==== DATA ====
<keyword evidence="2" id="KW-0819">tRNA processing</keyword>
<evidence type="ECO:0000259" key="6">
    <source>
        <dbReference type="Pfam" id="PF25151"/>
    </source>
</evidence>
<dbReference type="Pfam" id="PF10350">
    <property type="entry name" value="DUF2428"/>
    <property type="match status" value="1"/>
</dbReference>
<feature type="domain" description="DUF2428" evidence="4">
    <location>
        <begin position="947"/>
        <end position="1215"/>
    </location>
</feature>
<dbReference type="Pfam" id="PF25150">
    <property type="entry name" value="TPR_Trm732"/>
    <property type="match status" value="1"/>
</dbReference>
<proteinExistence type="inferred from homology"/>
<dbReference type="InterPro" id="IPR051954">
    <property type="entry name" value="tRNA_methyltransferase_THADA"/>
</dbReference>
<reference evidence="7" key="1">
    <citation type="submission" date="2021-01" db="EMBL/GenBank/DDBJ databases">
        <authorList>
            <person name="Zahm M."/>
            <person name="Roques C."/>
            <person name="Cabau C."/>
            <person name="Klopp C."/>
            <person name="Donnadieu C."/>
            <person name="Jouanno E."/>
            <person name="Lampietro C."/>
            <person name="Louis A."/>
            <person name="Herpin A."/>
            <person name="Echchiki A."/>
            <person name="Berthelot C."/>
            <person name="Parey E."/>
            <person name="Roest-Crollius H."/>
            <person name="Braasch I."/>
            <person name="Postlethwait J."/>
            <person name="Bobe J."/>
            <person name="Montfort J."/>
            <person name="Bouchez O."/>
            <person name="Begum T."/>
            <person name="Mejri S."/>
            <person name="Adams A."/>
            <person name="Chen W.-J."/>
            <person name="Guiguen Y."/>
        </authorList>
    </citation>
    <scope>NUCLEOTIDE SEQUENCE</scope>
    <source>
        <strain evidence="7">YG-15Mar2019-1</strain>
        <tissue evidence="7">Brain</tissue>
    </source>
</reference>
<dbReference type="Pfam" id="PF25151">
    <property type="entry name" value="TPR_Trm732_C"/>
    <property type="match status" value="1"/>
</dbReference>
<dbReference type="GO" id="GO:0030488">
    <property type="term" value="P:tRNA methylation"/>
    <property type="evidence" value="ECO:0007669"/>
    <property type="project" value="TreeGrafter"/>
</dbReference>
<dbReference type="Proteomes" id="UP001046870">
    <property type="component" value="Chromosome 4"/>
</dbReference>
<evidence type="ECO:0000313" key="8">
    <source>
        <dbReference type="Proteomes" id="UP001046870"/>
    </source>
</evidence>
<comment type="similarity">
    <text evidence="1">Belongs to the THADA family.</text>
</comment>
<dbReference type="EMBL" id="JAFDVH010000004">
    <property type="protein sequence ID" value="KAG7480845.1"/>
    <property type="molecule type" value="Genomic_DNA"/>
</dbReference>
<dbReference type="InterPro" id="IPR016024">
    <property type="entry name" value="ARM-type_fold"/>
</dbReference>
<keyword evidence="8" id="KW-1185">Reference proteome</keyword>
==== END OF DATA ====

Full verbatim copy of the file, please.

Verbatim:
<keyword evidence="2" id="KW-0819">tRNA processing</keyword>
<evidence type="ECO:0000259" key="6">
    <source>
        <dbReference type="Pfam" id="PF25151"/>
    </source>
</evidence>
<dbReference type="Pfam" id="PF10350">
    <property type="entry name" value="DUF2428"/>
    <property type="match status" value="1"/>
</dbReference>
<feature type="domain" description="DUF2428" evidence="4">
    <location>
        <begin position="947"/>
        <end position="1215"/>
    </location>
</feature>
<dbReference type="Pfam" id="PF25150">
    <property type="entry name" value="TPR_Trm732"/>
    <property type="match status" value="1"/>
</dbReference>
<proteinExistence type="inferred from homology"/>
<dbReference type="InterPro" id="IPR051954">
    <property type="entry name" value="tRNA_methyltransferase_THADA"/>
</dbReference>
<reference evidence="7" key="1">
    <citation type="submission" date="2021-01" db="EMBL/GenBank/DDBJ databases">
        <authorList>
            <person name="Zahm M."/>
            <person name="Roques C."/>
            <person name="Cabau C."/>
            <person name="Klopp C."/>
            <person name="Donnadieu C."/>
            <person name="Jouanno E."/>
            <person name="Lampietro C."/>
            <person name="Louis A."/>
            <person name="Herpin A."/>
            <person name="Echchiki A."/>
            <person name="Berthelot C."/>
            <person name="Parey E."/>
            <person name="Roest-Crollius H."/>
            <person name="Braasch I."/>
            <person name="Postlethwait J."/>
            <person name="Bobe J."/>
            <person name="Montfort J."/>
            <person name="Bouchez O."/>
            <person name="Begum T."/>
            <person name="Mejri S."/>
            <person name="Adams A."/>
            <person name="Chen W.-J."/>
            <person name="Guiguen Y."/>
        </authorList>
    </citation>
    <scope>NUCLEOTIDE SEQUENCE</scope>
    <source>
        <strain evidence="7">YG-15Mar2019-1</strain>
        <tissue evidence="7">Brain</tissue>
    </source>
</reference>
<dbReference type="Pfam" id="PF25151">
    <property type="entry name" value="TPR_Trm732_C"/>
    <property type="match status" value="1"/>
</dbReference>
<dbReference type="GO" id="GO:0030488">
    <property type="term" value="P:tRNA methylation"/>
    <property type="evidence" value="ECO:0007669"/>
    <property type="project" value="TreeGrafter"/>
</dbReference>
<dbReference type="Proteomes" id="UP001046870">
    <property type="component" value="Chromosome 4"/>
</dbReference>
<evidence type="ECO:0000313" key="8">
    <source>
        <dbReference type="Proteomes" id="UP001046870"/>
    </source>
</evidence>
<comment type="similarity">
    <text evidence="1">Belongs to the THADA family.</text>
</comment>
<dbReference type="EMBL" id="JAFDVH010000004">
    <property type="protein sequence ID" value="KAG7480845.1"/>
    <property type="molecule type" value="Genomic_DNA"/>
</dbReference>
<dbReference type="InterPro" id="IPR016024">
    <property type="entry name" value="ARM-type_fold"/>
</dbReference>
<keyword evidence="8" id="KW-1185">Reference proteome</keyword>